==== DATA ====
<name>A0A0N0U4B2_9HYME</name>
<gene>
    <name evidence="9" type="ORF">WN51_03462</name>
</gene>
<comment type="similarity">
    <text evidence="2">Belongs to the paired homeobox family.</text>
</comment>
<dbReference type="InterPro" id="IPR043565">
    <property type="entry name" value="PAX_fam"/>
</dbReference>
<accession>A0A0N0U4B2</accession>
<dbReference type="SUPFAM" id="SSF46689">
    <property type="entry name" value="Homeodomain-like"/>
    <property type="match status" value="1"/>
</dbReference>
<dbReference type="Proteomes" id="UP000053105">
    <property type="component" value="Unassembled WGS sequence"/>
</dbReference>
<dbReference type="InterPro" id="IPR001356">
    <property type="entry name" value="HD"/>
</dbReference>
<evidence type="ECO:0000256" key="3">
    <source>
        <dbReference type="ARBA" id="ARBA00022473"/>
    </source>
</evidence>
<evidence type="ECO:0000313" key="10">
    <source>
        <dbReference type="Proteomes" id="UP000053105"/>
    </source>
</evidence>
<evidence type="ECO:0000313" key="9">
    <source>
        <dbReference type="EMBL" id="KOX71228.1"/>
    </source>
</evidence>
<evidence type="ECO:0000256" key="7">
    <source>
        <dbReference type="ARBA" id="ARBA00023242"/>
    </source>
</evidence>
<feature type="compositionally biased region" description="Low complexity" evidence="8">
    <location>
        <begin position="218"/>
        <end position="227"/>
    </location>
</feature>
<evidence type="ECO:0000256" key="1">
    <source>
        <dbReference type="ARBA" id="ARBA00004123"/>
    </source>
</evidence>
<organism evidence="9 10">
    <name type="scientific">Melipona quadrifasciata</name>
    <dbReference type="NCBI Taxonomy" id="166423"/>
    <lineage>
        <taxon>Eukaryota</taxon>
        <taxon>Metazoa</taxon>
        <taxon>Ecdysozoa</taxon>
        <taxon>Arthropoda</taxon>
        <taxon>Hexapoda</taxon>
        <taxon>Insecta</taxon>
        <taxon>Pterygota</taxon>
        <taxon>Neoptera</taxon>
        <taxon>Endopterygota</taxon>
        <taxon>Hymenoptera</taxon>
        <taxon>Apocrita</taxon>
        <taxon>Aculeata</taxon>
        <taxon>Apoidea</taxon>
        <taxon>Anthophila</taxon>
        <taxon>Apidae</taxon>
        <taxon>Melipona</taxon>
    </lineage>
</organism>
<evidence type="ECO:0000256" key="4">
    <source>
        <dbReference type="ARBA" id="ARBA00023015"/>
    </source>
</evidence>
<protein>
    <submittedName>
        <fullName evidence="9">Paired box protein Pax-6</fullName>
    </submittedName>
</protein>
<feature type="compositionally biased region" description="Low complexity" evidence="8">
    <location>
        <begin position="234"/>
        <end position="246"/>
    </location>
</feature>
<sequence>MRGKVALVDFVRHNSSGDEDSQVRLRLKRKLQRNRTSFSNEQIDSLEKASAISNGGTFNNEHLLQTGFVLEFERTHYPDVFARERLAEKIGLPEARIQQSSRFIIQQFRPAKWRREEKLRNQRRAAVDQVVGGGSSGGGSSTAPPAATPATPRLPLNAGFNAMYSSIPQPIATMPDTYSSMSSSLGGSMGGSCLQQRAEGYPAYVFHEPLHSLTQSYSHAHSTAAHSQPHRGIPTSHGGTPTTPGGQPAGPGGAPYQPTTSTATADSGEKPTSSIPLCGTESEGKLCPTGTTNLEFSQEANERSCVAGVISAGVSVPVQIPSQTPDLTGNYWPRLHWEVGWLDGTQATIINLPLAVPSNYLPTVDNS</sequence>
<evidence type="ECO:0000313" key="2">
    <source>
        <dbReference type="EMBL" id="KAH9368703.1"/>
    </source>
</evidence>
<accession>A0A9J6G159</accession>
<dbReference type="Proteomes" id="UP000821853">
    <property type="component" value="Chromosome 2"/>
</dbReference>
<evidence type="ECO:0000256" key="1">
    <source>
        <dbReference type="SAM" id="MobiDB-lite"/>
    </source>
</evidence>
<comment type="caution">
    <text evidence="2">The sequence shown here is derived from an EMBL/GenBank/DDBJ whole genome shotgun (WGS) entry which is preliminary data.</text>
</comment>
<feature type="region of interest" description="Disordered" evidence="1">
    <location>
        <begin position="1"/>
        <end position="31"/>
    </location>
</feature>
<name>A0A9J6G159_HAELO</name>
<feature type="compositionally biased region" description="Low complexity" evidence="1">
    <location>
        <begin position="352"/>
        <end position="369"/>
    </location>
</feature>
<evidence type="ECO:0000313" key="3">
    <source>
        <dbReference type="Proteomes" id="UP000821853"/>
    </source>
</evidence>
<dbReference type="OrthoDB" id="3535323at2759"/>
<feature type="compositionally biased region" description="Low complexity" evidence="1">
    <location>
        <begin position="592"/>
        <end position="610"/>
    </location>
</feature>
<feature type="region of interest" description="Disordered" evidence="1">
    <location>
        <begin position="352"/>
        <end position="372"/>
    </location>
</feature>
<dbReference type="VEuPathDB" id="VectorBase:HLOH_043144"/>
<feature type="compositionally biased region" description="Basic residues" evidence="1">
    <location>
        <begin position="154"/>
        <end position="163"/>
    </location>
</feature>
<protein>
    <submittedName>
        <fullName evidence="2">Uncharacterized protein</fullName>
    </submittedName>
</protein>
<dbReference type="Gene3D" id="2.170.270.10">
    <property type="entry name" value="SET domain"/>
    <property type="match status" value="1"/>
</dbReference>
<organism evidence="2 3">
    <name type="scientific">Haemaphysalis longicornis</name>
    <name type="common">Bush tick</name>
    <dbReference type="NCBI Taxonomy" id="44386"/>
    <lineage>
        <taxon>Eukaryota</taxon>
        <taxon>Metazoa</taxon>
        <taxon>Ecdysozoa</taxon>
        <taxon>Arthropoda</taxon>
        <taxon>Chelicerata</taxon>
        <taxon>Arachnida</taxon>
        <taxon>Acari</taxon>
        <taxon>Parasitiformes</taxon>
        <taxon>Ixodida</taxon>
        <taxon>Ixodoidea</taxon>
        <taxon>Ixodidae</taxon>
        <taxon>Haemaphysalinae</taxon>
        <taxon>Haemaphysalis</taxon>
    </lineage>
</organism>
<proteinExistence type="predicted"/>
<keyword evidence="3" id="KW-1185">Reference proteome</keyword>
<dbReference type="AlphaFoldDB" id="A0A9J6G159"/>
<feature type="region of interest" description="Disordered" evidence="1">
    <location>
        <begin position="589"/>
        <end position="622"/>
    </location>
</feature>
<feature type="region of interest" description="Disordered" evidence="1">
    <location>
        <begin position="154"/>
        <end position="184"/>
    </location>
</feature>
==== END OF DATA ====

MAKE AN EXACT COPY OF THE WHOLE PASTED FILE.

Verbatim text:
<name>A0A0N0U4B2_9HYME</name>
<gene>
    <name evidence="9" type="ORF">WN51_03462</name>
</gene>
<comment type="similarity">
    <text evidence="2">Belongs to the paired homeobox family.</text>
</comment>
<dbReference type="InterPro" id="IPR043565">
    <property type="entry name" value="PAX_fam"/>
</dbReference>
<accession>A0A0N0U4B2</accession>
<dbReference type="SUPFAM" id="SSF46689">
    <property type="entry name" value="Homeodomain-like"/>
    <property type="match status" value="1"/>
</dbReference>
<dbReference type="Proteomes" id="UP000053105">
    <property type="component" value="Unassembled WGS sequence"/>
</dbReference>
<dbReference type="InterPro" id="IPR001356">
    <property type="entry name" value="HD"/>
</dbReference>
<evidence type="ECO:0000256" key="3">
    <source>
        <dbReference type="ARBA" id="ARBA00022473"/>
    </source>
</evidence>
<evidence type="ECO:0000313" key="10">
    <source>
        <dbReference type="Proteomes" id="UP000053105"/>
    </source>
</evidence>
<evidence type="ECO:0000313" key="9">
    <source>
        <dbReference type="EMBL" id="KOX71228.1"/>
    </source>
</evidence>
<evidence type="ECO:0000256" key="7">
    <source>
        <dbReference type="ARBA" id="ARBA00023242"/>
    </source>
</evidence>
<feature type="compositionally biased region" description="Low complexity" evidence="8">
    <location>
        <begin position="218"/>
        <end position="227"/>
    </location>
</feature>
<evidence type="ECO:0000256" key="1">
    <source>
        <dbReference type="ARBA" id="ARBA00004123"/>
    </source>
</evidence>
<organism evidence="9 10">
    <name type="scientific">Melipona quadrifasciata</name>
    <dbReference type="NCBI Taxonomy" id="166423"/>
    <lineage>
        <taxon>Eukaryota</taxon>
        <taxon>Metazoa</taxon>
        <taxon>Ecdysozoa</taxon>
        <taxon>Arthropoda</taxon>
        <taxon>Hexapoda</taxon>
        <taxon>Insecta</taxon>
        <taxon>Pterygota</taxon>
        <taxon>Neoptera</taxon>
        <taxon>Endopterygota</taxon>
        <taxon>Hymenoptera</taxon>
        <taxon>Apocrita</taxon>
        <taxon>Aculeata</taxon>
        <taxon>Apoidea</taxon>
        <taxon>Anthophila</taxon>
        <taxon>Apidae</taxon>
        <taxon>Melipona</taxon>
    </lineage>
</organism>
<evidence type="ECO:0000256" key="4">
    <source>
        <dbReference type="ARBA" id="ARBA00023015"/>
    </source>
</evidence>
<protein>
    <submittedName>
        <fullName evidence="9">Paired box protein Pax-6</fullName>
    </submittedName>
</protein>
<feature type="compositionally biased region" description="Low complexity" evidence="8">
    <location>
        <begin position="234"/>
        <end position="246"/>
    </location>
</feature>
<sequence>MRGKVALVDFVRHNSSGDEDSQVRLRLKRKLQRNRTSFSNEQIDSLEKASAISNGGTFNNEHLLQTGFVLEFERTHYPDVFARERLAEKIGLPEARIQQSSRFIIQQFRPAKWRREEKLRNQRRAAVDQVVGGGSSGGGSSTAPPAATPATPRLPLNAGFNAMYSSIPQPIATMPDTYSSMSSSLGGSMGGSCLQQRAEGYPAYVFHEPLHSLTQSYSHAHSTAAHSQPHRGIPTSHGGTPTTPGGQPAGPGGAPYQPTTSTATADSGEKPTSSIPLCGTESEGKLCPTGTTNLEFSQEANERSCVAGVISAGVSVPVQIPSQTPDLTGNYWPRLHWEVGWLDGTQATIINLPLAVPSNYLPTVDNS</sequence>
<evidence type="ECO:0000313" key="2">
    <source>
        <dbReference type="EMBL" id="KAH9368703.1"/>
    </source>
</evidence>
<accession>A0A9J6G159</accession>
<dbReference type="Proteomes" id="UP000821853">
    <property type="component" value="Chromosome 2"/>
</dbReference>
<evidence type="ECO:0000256" key="1">
    <source>
        <dbReference type="SAM" id="MobiDB-lite"/>
    </source>
</evidence>
<comment type="caution">
    <text evidence="2">The sequence shown here is derived from an EMBL/GenBank/DDBJ whole genome shotgun (WGS) entry which is preliminary data.</text>
</comment>
<feature type="region of interest" description="Disordered" evidence="1">
    <location>
        <begin position="1"/>
        <end position="31"/>
    </location>
</feature>
<name>A0A9J6G159_HAELO</name>
<feature type="compositionally biased region" description="Low complexity" evidence="1">
    <location>
        <begin position="352"/>
        <end position="369"/>
    </location>
</feature>
<evidence type="ECO:0000313" key="3">
    <source>
        <dbReference type="Proteomes" id="UP000821853"/>
    </source>
</evidence>
<dbReference type="OrthoDB" id="3535323at2759"/>
<feature type="compositionally biased region" description="Low complexity" evidence="1">
    <location>
        <begin position="592"/>
        <end position="610"/>
    </location>
</feature>
<feature type="region of interest" description="Disordered" evidence="1">
    <location>
        <begin position="352"/>
        <end position="372"/>
    </location>
</feature>
<dbReference type="VEuPathDB" id="VectorBase:HLOH_043144"/>
<feature type="compositionally biased region" description="Basic residues" evidence="1">
    <location>
        <begin position="154"/>
        <end position="163"/>
    </location>
</feature>
<protein>
    <submittedName>
        <fullName evidence="2">Uncharacterized protein</fullName>
    </submittedName>
</protein>
<dbReference type="Gene3D" id="2.170.270.10">
    <property type="entry name" value="SET domain"/>
    <property type="match status" value="1"/>
</dbReference>
<organism evidence="2 3">
    <name type="scientific">Haemaphysalis longicornis</name>
    <name type="common">Bush tick</name>
    <dbReference type="NCBI Taxonomy" id="44386"/>
    <lineage>
        <taxon>Eukaryota</taxon>
        <taxon>Metazoa</taxon>
        <taxon>Ecdysozoa</taxon>
        <taxon>Arthropoda</taxon>
        <taxon>Chelicerata</taxon>
        <taxon>Arachnida</taxon>
        <taxon>Acari</taxon>
        <taxon>Parasitiformes</taxon>
        <taxon>Ixodida</taxon>
        <taxon>Ixodoidea</taxon>
        <taxon>Ixodidae</taxon>
        <taxon>Haemaphysalinae</taxon>
        <taxon>Haemaphysalis</taxon>
    </lineage>
</organism>
<proteinExistence type="predicted"/>
<keyword evidence="3" id="KW-1185">Reference proteome</keyword>
<dbReference type="AlphaFoldDB" id="A0A9J6G159"/>
<feature type="region of interest" description="Disordered" evidence="1">
    <location>
        <begin position="589"/>
        <end position="622"/>
    </location>
</feature>
<feature type="region of interest" description="Disordered" evidence="1">
    <location>
        <begin position="154"/>
        <end position="184"/>
    </location>
</feature>